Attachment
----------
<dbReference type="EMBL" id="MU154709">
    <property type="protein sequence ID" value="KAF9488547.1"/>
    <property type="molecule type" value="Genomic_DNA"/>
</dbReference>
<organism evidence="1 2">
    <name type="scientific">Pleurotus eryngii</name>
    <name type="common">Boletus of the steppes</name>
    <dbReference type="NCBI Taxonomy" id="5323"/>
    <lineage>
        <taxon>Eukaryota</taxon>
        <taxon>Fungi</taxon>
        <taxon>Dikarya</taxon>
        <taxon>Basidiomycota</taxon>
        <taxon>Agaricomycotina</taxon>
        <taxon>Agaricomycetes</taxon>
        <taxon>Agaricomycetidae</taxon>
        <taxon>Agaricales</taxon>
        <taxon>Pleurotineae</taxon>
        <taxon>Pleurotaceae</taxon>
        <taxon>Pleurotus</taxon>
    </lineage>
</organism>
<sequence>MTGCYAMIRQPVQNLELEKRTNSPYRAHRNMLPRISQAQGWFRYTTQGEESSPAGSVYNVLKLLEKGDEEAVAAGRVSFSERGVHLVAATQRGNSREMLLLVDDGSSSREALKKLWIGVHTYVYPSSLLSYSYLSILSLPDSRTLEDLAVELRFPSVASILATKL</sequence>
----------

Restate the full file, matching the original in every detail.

<dbReference type="EMBL" id="MU154709">
    <property type="protein sequence ID" value="KAF9488547.1"/>
    <property type="molecule type" value="Genomic_DNA"/>
</dbReference>
<organism evidence="1 2">
    <name type="scientific">Pleurotus eryngii</name>
    <name type="common">Boletus of the steppes</name>
    <dbReference type="NCBI Taxonomy" id="5323"/>
    <lineage>
        <taxon>Eukaryota</taxon>
        <taxon>Fungi</taxon>
        <taxon>Dikarya</taxon>
        <taxon>Basidiomycota</taxon>
        <taxon>Agaricomycotina</taxon>
        <taxon>Agaricomycetes</taxon>
        <taxon>Agaricomycetidae</taxon>
        <taxon>Agaricales</taxon>
        <taxon>Pleurotineae</taxon>
        <taxon>Pleurotaceae</taxon>
        <taxon>Pleurotus</taxon>
    </lineage>
</organism>
<sequence>MTGCYAMIRQPVQNLELEKRTNSPYRAHRNMLPRISQAQGWFRYTTQGEESSPAGSVYNVLKLLEKGDEEAVAAGRVSFSERGVHLVAATQRGNSREMLLLVDDGSSSREALKKLWIGVHTYVYPSSLLSYSYLSILSLPDSRTLEDLAVELRFPSVASILATKL</sequence>